Age diversity at work works for everyone

Harvard University-educated Chicago City Treasurer Kurt Summers sparked a debate this week when a local columnist intimated he was leaving politics because older politicians wouldn’t move out of the way. An older female politician with a lengthy tenure has chosen to run for mayor of the nation’s third-largest city instead of throwing available clout behind him.

The idea older folks must move out of the way is worrisome because the notion there’s not enough room for younger and older voices in our institutions is limiting. We lose creativity when the workforce is made up of one type of age group. How can companies expect to create products or services that appeal to the masses, if they don’t have the input of masses during research and development?

I’ve worked for many types of companies over the years, but the most memorable ones, were places that had ideas come from every kind of employee. At these companies, interns would be allowed to chime in during conference room meetings, as well as the older employee whose input was traditionally discarded at other companies. In addition to being the most memorable work experiences, these companies were the most successful ones I’ve worked at.

Even though the statistics show companies with diverse work environments are more profitable, we still see a large disparity of younger to older workers in the workplace. Do we not still hold the wisdom of our older persons in high regard? If not, then when did this phenomenon happen? Growing up, I listened to my elders because it was a sign of respect and also because I would get a stern stare from my parents if I didn’t. We don’t have to go back that many generations to find younger people listening to older persons with excitement because they knew whatever came out their mouths was wisdom. Somewhere between these points, younger generations in America stopped looking at older persons as the keeper of wisdom and more so as a burden.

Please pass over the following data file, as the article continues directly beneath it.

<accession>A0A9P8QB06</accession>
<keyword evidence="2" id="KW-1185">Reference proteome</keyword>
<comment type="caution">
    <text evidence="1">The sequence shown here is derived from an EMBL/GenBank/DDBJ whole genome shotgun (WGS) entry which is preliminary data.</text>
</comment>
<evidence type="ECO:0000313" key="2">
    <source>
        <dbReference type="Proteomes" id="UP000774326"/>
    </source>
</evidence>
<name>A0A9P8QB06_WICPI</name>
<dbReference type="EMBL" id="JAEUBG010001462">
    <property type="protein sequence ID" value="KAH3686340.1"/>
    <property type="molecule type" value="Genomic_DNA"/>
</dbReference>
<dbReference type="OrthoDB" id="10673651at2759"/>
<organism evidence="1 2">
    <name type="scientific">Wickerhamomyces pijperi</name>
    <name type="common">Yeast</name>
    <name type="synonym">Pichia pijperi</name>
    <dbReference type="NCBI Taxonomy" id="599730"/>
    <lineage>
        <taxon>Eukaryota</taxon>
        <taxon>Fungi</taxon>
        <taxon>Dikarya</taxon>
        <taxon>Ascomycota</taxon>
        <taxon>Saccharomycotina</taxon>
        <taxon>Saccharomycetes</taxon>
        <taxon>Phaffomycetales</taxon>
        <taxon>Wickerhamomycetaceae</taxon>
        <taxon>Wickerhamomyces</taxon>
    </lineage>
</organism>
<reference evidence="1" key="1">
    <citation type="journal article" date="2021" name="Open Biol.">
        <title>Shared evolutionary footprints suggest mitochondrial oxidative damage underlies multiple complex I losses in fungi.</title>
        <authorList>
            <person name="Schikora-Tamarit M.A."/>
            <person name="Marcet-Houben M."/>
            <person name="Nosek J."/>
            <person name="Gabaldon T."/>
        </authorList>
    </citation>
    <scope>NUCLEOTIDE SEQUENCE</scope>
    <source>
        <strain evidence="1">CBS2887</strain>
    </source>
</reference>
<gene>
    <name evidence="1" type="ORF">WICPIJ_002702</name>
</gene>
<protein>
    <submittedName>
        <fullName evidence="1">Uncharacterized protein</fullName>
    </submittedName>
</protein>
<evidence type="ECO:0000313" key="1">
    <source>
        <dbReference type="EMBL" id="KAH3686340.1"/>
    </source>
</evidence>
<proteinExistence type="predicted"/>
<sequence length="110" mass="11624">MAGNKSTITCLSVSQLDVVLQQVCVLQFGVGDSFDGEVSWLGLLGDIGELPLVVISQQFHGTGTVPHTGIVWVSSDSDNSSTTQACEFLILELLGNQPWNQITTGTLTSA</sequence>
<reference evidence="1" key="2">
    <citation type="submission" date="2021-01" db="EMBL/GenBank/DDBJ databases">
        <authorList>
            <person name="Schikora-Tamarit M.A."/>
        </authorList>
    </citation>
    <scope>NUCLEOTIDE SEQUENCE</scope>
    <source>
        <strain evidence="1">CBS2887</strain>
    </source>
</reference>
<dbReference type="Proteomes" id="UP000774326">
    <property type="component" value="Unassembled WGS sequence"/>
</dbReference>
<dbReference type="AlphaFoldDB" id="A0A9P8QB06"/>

Somewhere between these points, younger generations in America stopped looking at older persons as the keeper of wisdom and more so as a burden.

The unemployment rate for older workers was 3.3 percent in December 2017, while the national jobless rate was 4.1 during the sample period. For older workers who still want to participate in the workforce and add their vitality and experience, the rate of joblessness for oolder workers is disturbing, once you factor in all those who are in retirement or semi-retirement..

According to AARP, roughly 10,000 baby boomers retire from the workforce each day. If the average baby boomer started work at about 18 and retired at 65, that means that’s a combined 450,000 years of knowledge exiting the workforce each day. If we took into account the number of older persons who get unfairly pushed out from their roles, this daily tally would be much higher.

There are companies recognizing the benefit of hiring older workers, such as American Airlines, whose older workers total 39 percent of its workforce, and Edison International, whose older workers is made up of 36 percent of the company. The nonprofit aim is to place seasoned professionals in high-impact roles within the social sector.

So, there are a handful of companies who get it, but more work is definitely needed on this front. Older workers should be looked at as insurance policies for companies. Mistakes by inexperienced staff members can — and has — cost companies millions of dollars.

Maybe if older persons decided not to vote unless action was taken on this issue, then maybe the needle would get moved. The turnout for persons over 45 years and age has historically outpaced “younger” voters. Each year, politicians from both sides of the aisle spend a large amount of time campaigning to this group, because they understand how crucial their vote is. In the current political climate, you can bet politicians from both sides won’t deter from this strategy.

Brandon Ross is an Encore Public Voices Fellow and Documentary Filmmaker